Intrauterine effects of maternal prepregnancy overweight on child cognition and behavior in 2 cohorts

Brion, Marie-Jo, Zeegers, Mijke, Jaddoe, Vincent, Verhulst, Frank, Tiemeier, Henning, Lawlor, Debbie A. and Smith, George Davey (2011) Intrauterine effects of maternal prepregnancy overweight on child cognition and behavior in 2 cohorts. Pediatrics, 127 1: E202-E211. doi:10.1542/peds.2010-0651


Author Brion, Marie-Jo
Zeegers, Mijke
Jaddoe, Vincent
Verhulst, Frank
Tiemeier, Henning
Lawlor, Debbie A.
Smith, George Davey
Title Intrauterine effects of maternal prepregnancy overweight on child cognition and behavior in 2 cohorts
Journal name Pediatrics   Check publisher's open access policy
ISSN 0031-4005
1098-4275
Publication date 2011-01
Year available 2011
Sub-type Article (original research)
DOI 10.1542/peds.2010-0651
Open Access Status Not yet assessed
Volume 127
Issue 1
Start page E202
End page E211
Total pages 10
Place of publication Elk Grove Village, IL, United States
Publisher American Academy of Pediatrics
Language eng
Formatted abstract
Objective: Greater maternal prepregnancy adiposity has been associated with behavioral problems, such as attention-deficit/hyperactivity disorder, and lower intellectual function in offspring. However, few studies of humans have explored this, and it is unclear if intrauterine mechanisms or confounding factors drive these associations.

Patients and Methods: Parental adiposity and offspring verbal skills, nonverbal skills, and behavioral problems were assessed in the British Avon Longitudinal Study of Parents and Children (N = ∼5000) and Dutch Generation R (N = ∼2500) cohorts. We aimed to determine the plausibility of intrauterine effects by (1) adjusting for multiple confounders, (2) comparing associations between maternal and paternal overweight with offspring cognition/behaviors, and (3) searching for cross-cohort consistency.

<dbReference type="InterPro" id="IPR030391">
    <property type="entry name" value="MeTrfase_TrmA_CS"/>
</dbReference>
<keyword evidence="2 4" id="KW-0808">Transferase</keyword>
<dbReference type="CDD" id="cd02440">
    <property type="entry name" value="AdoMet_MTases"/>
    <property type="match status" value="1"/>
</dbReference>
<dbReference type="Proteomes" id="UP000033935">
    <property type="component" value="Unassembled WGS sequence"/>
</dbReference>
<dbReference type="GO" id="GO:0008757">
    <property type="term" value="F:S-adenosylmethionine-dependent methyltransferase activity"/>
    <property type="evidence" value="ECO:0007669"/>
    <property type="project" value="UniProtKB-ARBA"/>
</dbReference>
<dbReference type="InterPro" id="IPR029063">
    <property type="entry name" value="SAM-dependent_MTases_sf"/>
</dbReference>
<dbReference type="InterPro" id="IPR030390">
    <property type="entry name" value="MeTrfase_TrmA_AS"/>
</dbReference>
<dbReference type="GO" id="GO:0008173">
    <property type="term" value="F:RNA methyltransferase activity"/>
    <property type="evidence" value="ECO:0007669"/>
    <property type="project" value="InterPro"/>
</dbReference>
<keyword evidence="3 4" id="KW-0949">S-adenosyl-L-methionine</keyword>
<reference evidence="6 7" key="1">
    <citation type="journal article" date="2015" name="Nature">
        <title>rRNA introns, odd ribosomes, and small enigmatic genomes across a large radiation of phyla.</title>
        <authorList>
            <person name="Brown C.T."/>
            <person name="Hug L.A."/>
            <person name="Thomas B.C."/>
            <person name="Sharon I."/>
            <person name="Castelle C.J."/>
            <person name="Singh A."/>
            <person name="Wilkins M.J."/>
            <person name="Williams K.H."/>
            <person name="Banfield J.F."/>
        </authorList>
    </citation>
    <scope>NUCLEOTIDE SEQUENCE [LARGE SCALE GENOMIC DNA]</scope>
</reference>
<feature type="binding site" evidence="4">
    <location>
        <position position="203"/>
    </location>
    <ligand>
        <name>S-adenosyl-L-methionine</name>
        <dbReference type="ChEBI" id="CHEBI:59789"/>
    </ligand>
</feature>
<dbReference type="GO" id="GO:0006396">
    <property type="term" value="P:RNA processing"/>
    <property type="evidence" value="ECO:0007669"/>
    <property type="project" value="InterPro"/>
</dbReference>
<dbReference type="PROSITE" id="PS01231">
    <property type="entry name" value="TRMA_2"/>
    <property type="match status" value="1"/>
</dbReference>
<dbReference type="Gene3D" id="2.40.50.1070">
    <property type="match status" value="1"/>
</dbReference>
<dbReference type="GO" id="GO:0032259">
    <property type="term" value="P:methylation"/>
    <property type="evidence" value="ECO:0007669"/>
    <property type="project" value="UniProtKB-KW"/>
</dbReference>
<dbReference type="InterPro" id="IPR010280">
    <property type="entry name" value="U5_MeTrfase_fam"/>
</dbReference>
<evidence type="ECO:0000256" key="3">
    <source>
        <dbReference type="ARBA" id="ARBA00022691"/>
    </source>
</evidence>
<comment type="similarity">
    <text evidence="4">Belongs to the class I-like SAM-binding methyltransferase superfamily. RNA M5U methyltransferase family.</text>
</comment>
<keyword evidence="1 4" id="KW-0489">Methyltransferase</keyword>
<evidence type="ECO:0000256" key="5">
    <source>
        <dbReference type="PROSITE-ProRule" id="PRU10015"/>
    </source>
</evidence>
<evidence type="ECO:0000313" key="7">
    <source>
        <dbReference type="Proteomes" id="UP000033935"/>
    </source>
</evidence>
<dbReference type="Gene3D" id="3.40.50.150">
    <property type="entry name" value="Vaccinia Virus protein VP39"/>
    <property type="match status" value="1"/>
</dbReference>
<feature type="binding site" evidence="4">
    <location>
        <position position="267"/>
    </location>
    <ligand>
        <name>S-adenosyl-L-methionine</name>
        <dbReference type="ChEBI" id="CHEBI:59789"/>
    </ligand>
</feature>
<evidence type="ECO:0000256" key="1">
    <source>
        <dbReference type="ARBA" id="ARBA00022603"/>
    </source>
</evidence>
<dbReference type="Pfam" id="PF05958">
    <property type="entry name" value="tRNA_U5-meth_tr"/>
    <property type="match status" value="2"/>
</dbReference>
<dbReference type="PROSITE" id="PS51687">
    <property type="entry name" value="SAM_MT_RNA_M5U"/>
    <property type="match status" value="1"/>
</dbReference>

Results: Maternal prepregnancy overweight was associated with reduced child verbal skills (unadjusted). However, after adjusting for confounders, this result was not consistently observed in both cohorts. Maternal overweight was also associated with child total behavior problems and externalizing problems even after adjusting for confounders. However, this was observed in Generation R only and was not replicated in the British Avon Longitudinal Study of Parents and Children. No associations of maternal overweight with child attention problems, emotional/internalizing problems, or nonverbal skills were observed in either cohort. Paternal overweight was not associated with any of the child outcomes but was also less strongly related to potential confounding factors than was maternal overweight.

Conclusions: Overall, we found little consistent evidence of intrauterine effects of maternal prepregnancy overweight on child cognition and behavior. Some associations initially observed were not consistently replicated across cohorts or robust to adjustment for confounding factors and, thus, are likely to reflect confounding by socioeconomic or postnatal factors. Copyright
Keyword ALSPAC
Behavioral problems
Cognitive function
Cohort
Generation R
Intrauterine exposure
Obesity
Pregnancy
Q-Index Code C1
Q-Index Status Provisional Code
Institutional Status Non-UQ

Document type: Journal Article
Sub-type: Article (original research)
Collection: School of Medicine Publications
 
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